Alternative Structures (Part 1)

StructureI’ve spent a lot of time in this organic architecture series talking about plot plot plot plot. (If you’ve missed those post please check out:  arch plotalternative plots, and plot genres). But it’s time to switch gears and think about organization, rhythm, and energy.

That’s right let’s talk structure! (Which, if you don’t remember I’m obsessed with. Yes, I said obsessed).

Traditionally, we’re used to thinking about structure as a mountain or triangle with an escalating tension.  But I want to break out of the triangle/mountain box and think about structure in a new way. The following ideas can be applied to a mountain structure (if you want), or they can provide a whole new guideline for rhythm and tension!

Alternative structures all be discussing include:

  • Non-linear structure
  • Episodic structure with an arc
  • Wheel structure
  • Meandering structure
  • Branching structure
  • Spiral structure
  • Multiple point-of-view structure
  • Parallel structure
  • Cumulative structure

Let’s dig right in!

Non Linear Structure

NON-LINEAR STRUCTURE

(Also known as: Backwards Structure, Scrambled Sequence Structure)

Non-linear structure tells events out of linear order for dramatic impact. The juxtaposition of out-of-order scenes and sequences can help the reader to create plot connections, expand character depth, or elaborate on theme. Backwards structures draw attention to causal connections, like forward-moving linear structures, but become causal mysteries, where the narrative fuel is the search for the first cause of known effects (Berg). Scrambled-sequence structures don’t “do away with the cause-and-effect chain, [they] merely suspend it for a time, eventually to be ordered by the competent spectator” (Berg). Additionally, a story with a flashback can be considered part of a non-linear structure. However, some define flashbacks as a character thinking back on an event, and thus exist within a traditional linear-story timeline.

  • Film Examples: Memento, Pulp Fiction, The Limey, Out of Sight, Reservoir Dogs.
  • Book Examples: Betrayal (Pinter), Habibi (Thompson), The Time Traveler’s Wife (Niffenegger), Beneath a Meth Moon (Woodson).

Episodic Structure

EPISODIC STRUCTURE WITH AN ARC

(Also known as: Television Structure, Book Series Structure)

“Episodic structure is a series of chapters or stories linked together by the same character place or theme, but also held apart by their own goals, plots, or purpose” (Schmidt). A larger multiple book or episode character-arc or plot-goal often ties together a series, as done in television and comic books.

  • Film Examples: Friday Night Lights, Mad Men, Friends, Dr. Who, Game of Thrones, Battlestar Galactica, Vampire Diaries, Gossip Girl, etc.
  • Singular Book Examples: The Graveyard Book (Gaiman), The New York Singles Mormon Halloween Dance (Baker), The Strange Case of Origami Yoda (Angleberger).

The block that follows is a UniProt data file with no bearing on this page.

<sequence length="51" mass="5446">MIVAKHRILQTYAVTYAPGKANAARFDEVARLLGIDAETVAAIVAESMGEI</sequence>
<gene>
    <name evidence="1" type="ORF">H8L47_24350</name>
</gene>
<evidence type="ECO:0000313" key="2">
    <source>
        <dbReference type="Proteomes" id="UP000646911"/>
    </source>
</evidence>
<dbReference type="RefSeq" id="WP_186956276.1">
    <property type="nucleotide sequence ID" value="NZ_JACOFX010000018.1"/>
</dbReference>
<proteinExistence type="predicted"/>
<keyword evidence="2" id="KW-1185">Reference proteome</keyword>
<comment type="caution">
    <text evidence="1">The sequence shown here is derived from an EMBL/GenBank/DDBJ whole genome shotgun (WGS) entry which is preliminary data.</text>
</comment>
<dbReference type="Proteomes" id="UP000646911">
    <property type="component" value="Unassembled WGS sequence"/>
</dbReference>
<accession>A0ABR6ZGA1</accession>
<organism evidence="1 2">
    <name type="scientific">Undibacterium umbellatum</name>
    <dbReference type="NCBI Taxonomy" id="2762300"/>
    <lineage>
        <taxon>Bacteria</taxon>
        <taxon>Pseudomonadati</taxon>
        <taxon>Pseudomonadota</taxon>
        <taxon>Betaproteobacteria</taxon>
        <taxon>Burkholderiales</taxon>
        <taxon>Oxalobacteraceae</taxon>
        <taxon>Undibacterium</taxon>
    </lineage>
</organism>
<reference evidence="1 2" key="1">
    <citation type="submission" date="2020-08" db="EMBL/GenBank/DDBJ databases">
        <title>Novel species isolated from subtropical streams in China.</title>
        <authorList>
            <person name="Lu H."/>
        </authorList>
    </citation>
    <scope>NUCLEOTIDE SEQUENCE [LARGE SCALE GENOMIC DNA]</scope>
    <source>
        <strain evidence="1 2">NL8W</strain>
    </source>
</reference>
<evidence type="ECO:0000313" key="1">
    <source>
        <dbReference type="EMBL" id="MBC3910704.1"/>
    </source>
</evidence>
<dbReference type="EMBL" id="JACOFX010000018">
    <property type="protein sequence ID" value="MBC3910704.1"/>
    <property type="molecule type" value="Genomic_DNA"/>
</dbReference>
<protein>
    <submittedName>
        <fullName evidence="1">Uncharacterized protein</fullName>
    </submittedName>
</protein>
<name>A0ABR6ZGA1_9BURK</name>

• Series Book Examples: The Adventures of Tintin (Herge), Sin City (Miller), Knuffle Bunny (Willems), Hunger Games (Collins).

Wheel Structure Image

WHEEL STRUCTURE 

(Also known as: The Short Story Cycle, Hub and Spoke Structure)

In wheel structure, scenes, stories, vignettes, and poems, all revolve around a thematic center where the “hub [is] a compelling emotional event, and the narration refer[s] to this event like the spokes.” (Campbell). Additionally, “the rim of the wheel represents recurrent elements in a cycle … [and] as these elements repeat themselves, turn in on themselves, and recur, the whole wheel moves forward” (Kalmar). Many novels in verse or vignettes use this structure.

  • Film Examples: Waking Life, Loss of Sexual Innocence, Chungking Express, The Tree of Life.
  • Book Examples: The chapter structure of Keesha’s House (Frost), Einstein’s Dreams (Lightman), The House on Mango Street (Cisneros), Tales from Outer Suburbia (Tan).

Meandering Structure

MEANDERING STRUCTURE

(Also known as: River Structure, Winding Path Structure)

Meandering structure is a “story that follows a winding path without apparent direction” (Truby). The hero may or may not have a desire. If the hero has a desire it is not intense, and “he covers a great deal of territory in a haphazard way; and he encounters a number of characters from different levels of society” (Truby).

  • Film Examples: Forrest Gump.
  • Book Examples: Alice in Wonderland (Carroll), Huck Finn (Twain), Don Quixote (Cervantes).

In my next post we’ll take a look at:

  • Branching structure
  • Spiral structure
  • Multiple point-of-view structure
  • Parallel structure
  • Cumulative structure
Works Cited:
Berg, Charles Ramirez. “A Tax-onomy of Alternative Plots in Recent Films: Classifying the ‘Tarantino Effect.’” Film Criticism, Vol. 31, Issue 1-2, 5-57, 22 Sept 2006. Ebsco Host. Web. 6 May 2011.
Campbell, Patty. “The Sand in the Oyster: Vetting the Verse Novel.” The Horn Book Magazine. Sept.-Oct.2004: 611-616.
Kalmar, Daphne. “The Short Story Cycle: A Sculptural Aesthetic.” Critical Thesis, Vermont College of Fine Arts, 2009.
Schmidt, Victoria Lynn. Story Structure Architect. Cincinnati: Writer’s Digest Books, 2005.
Truby, John. The Anatomy of Story: 22 Steps to Becoming a Master Story- teller. New York: Faber and Faber Inc., 2007.
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5 thoughts on “Alternative Structures (Part 1)

    • Hugh, I don’t know that “rapid story creation” exists. Or if it does, if it will have anything worthwhile to say. LOL! My philosophy is to embrace the work and the long and wonderful process of writing a novel! :) If you find out that secret template, please share!

  1. Wow. This is great! I particularly love Christopher Nolan’s use of nonlinear structure also in Batman Begins. And this technique was apparent in Man of Steel (with him as producer and story writer with David Goyer). I would love to try this structure one day.

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